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Anonymous-4LBSC

Rogue FM-80E Acoustic-Electric Mandolin



Sound Quality

It's hard to make a mandolin sound horrible, at least accoustically. This one sounds ok unplugged, a little weak on the G and D strings, but overall not too bad. Plugged in, the pickup sounds tinny and not the least bit accoustic. I ran this through my zoom 505 processor's accoustic guitar simulator with surprisingly good results. With a bit of tweaking, it sounded very natural. Lately I've been getting a lot of grounding problems with the pickup, so a direct box with a ground/lift switch would be helpful.

Reliability/Durability

I have had this mando for two years of extensive playing (almost every day) and touring. The frets have worn down, which is normal for any instrument, and I've had a few problems with the electronics--I've had to resolder a few connections on the output jack. It's always nice to have a backup, but the only backup I would recommend for this instrument is a spare SM-57 or other mic just in case your electronics decide to break. Or you can do like I did and keep your amp mic on a boom and swing it up to the mandolin. This is a cheap POS mandolin, but I've put it through hell and it still meets my needs.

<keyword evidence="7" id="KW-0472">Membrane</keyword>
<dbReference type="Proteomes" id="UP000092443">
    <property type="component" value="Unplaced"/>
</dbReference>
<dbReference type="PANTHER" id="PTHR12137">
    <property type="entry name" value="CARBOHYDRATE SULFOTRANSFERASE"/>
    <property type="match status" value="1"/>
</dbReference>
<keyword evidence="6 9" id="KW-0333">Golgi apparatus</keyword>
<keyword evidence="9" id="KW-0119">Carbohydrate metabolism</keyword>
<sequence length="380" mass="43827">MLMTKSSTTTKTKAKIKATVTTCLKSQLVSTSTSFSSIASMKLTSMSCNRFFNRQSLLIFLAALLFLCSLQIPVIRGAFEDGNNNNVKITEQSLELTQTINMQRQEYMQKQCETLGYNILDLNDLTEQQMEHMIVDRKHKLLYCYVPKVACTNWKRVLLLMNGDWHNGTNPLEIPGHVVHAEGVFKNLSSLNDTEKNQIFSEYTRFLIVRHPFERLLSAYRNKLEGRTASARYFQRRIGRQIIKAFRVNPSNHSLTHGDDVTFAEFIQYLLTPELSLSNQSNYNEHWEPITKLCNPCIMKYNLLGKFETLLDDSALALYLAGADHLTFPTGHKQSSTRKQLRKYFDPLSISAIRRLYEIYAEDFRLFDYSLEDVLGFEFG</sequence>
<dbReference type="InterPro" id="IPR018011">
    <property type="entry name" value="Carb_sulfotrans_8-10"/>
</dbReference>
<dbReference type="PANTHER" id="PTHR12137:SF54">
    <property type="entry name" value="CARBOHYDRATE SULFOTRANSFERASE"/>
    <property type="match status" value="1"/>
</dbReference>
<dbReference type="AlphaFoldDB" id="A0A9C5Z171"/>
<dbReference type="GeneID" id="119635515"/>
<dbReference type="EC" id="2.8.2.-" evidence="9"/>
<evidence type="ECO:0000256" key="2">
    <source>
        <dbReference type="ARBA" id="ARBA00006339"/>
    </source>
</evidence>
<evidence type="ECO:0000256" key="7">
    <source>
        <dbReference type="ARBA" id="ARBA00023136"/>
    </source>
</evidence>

General Comments

I've been playing mandolin for 2 years, guitar for over 10. I picked this mando up because it came with electronics and a case for under $200. If it were stolen, I would look into a few other A/E mandolins, but would probably get this again. If you're looking to start playing mandolin but don't want to buy a Sam Bush custom mando (around 6K), you're a guitarist who wants to add some mando, or a mandolin player who wants to go electric, I would recommend this instrument, especially if you have an accoustic simulator. If you're as good as Sam Bush, you're not even looking at rogue instruments to begin with.




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